Momenta Learning

A blog on topics related to Elearning, online education, and instructional design.

Friday, October 24, 2014

So, what do I need to produce those elearning modules?

In terms of course production, if you don’t have the basic tools, it would be difficult to roll out an elearning program for your association. But you don’t want to break the bank either, production software costs can run in the order of thousands of dollars. My experience has told me that, unless there are special needs for different courses, you should get one production software and stick with it. Morph your courses to accommodate the production software and not the other way around. Or it may be that you can only afford one.
The reason behind this recommendation is that, in my experience, once you get more than one production software, you always end up using one more often than the other (or others). The bad news is that you are losing money because that software is just sitting idle in your computer while you are recovering the investment on the one you prefer. This way, you will never recover the investment of that underused software.
Fortunately, you can download a free trial (most of them let you try out the software for 30 days), give it a test drive, and select the one you like the most. Of course, I am not referring to “like” as meaning “pretty” or “visually appealing” or “wow effect”, but to that one with the right tools for you and your program. There will be advantages and drawbacks of using either option, hence you decision will probably revolve around that option with the minimum required tools at the lowest cost.
Why am I recommending you buy software instead of getting a bunch of computer programmers to create your custom-made courses? Nowadays computer power is cheaper than programmer labor. You are going to spend more money custom-building courses with complex PHP, HTML5, and Javascript pages. You could accomplish the same goal with a production software that publishes objects or web pages that can be embedded or linked in your course web pages. Plus when another round of course improvements comes along, you can do it in less time with the production software, your custom-built pages could be a complicated structure difficult to update, and it may be that only the programmers know where those sections that need modifications are located in the page structure.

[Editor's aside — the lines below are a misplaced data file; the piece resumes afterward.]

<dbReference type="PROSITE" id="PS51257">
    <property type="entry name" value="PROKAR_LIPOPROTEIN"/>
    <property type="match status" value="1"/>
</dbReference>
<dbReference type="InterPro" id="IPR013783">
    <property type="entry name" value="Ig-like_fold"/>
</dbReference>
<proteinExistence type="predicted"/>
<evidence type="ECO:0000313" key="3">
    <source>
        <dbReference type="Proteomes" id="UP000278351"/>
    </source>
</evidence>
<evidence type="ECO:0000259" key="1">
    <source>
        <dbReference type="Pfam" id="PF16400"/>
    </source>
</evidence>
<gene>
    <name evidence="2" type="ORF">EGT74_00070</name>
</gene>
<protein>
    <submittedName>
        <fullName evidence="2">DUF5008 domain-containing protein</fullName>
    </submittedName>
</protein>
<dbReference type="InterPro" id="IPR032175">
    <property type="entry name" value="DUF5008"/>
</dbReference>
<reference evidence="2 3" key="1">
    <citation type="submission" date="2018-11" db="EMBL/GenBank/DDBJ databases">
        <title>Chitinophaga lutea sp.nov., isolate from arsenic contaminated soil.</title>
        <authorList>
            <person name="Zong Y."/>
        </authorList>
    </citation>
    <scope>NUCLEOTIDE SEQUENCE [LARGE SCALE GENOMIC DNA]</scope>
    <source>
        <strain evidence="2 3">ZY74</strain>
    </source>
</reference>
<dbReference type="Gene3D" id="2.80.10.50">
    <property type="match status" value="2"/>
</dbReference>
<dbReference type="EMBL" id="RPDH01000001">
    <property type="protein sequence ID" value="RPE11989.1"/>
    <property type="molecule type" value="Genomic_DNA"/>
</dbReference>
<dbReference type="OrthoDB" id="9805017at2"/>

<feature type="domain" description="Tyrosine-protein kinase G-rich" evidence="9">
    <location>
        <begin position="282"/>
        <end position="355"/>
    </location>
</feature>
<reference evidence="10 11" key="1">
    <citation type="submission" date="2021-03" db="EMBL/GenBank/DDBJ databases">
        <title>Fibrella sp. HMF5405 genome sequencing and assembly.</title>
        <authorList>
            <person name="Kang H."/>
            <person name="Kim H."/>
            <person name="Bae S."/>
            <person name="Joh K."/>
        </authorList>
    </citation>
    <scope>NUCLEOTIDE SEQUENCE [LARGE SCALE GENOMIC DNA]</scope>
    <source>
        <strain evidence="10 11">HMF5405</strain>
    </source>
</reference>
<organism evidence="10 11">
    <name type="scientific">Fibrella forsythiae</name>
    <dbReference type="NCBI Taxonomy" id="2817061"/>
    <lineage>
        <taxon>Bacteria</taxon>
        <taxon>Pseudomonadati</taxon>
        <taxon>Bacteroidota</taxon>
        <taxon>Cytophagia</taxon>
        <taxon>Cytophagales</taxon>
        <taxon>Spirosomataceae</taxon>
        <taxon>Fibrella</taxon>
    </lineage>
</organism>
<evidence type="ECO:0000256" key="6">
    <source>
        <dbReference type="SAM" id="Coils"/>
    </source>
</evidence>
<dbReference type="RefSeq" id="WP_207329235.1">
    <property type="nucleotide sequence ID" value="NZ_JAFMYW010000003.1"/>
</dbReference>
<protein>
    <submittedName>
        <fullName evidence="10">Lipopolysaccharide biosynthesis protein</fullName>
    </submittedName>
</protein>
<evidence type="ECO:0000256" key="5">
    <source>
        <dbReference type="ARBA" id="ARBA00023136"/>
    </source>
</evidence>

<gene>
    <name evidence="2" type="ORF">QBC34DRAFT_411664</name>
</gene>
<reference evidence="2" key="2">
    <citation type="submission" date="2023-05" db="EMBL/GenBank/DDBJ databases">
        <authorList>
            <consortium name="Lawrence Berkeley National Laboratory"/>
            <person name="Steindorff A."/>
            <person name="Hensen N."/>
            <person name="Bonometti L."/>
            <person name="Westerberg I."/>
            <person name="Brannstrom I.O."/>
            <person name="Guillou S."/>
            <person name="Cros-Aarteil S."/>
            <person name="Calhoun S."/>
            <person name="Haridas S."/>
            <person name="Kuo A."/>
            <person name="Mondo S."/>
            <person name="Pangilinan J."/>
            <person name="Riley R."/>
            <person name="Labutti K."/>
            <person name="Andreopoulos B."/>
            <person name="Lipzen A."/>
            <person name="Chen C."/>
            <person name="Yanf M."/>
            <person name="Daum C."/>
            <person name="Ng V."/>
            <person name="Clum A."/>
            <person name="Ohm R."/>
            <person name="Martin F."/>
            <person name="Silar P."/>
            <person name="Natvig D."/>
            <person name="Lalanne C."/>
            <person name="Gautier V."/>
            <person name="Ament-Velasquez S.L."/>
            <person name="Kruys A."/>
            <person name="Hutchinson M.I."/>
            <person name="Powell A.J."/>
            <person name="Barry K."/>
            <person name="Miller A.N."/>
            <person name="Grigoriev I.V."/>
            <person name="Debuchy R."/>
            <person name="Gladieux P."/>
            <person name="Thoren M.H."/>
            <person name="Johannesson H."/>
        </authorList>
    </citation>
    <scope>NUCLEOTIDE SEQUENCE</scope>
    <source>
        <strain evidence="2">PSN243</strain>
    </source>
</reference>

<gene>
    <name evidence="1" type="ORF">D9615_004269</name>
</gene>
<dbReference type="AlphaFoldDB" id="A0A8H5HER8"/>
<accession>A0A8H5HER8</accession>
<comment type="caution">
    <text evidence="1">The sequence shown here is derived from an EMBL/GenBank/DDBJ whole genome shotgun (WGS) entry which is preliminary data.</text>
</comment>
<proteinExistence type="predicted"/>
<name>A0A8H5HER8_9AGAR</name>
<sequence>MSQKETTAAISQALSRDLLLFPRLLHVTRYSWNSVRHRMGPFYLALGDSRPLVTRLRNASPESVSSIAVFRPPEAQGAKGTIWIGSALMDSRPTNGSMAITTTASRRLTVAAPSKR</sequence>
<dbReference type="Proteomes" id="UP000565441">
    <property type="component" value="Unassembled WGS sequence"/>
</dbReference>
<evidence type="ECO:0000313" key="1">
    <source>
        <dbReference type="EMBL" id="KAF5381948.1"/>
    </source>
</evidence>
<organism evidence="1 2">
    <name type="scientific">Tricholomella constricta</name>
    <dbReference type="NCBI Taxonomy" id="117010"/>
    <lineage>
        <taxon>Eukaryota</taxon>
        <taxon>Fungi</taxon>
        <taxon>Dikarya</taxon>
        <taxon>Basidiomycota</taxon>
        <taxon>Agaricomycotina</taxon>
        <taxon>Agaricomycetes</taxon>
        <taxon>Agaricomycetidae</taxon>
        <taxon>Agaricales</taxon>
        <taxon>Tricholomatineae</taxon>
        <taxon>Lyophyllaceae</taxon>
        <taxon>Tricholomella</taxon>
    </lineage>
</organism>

But the course production tool is just the main workhorse of your program. You will need support applications that help put together an elearning course. Even though most production software allow for recording of screen for presentation purposes, you may need to edit those videos later on, which is not supported in most of those production applications. Even if you buy stock images for your courses, you will need software to edit those pictures. If you are using recorded webinars as video lectures, you will need a web application tool that supports recording of live webinars. Then you will need a LMS or learning management system. The selection of the right one for you is not an easy task. There are so many options out there with so many features that it could make your head spin. Of course, the option that can support inserting your courses produced with your development tool is always a good contender.
These are only some superficial recommendations and there are many details and cases that I could not cover in a post such as this one. My hope is that this article will make you decide and spend some time researching your options, or you could just get help from others that have done this kind of job.

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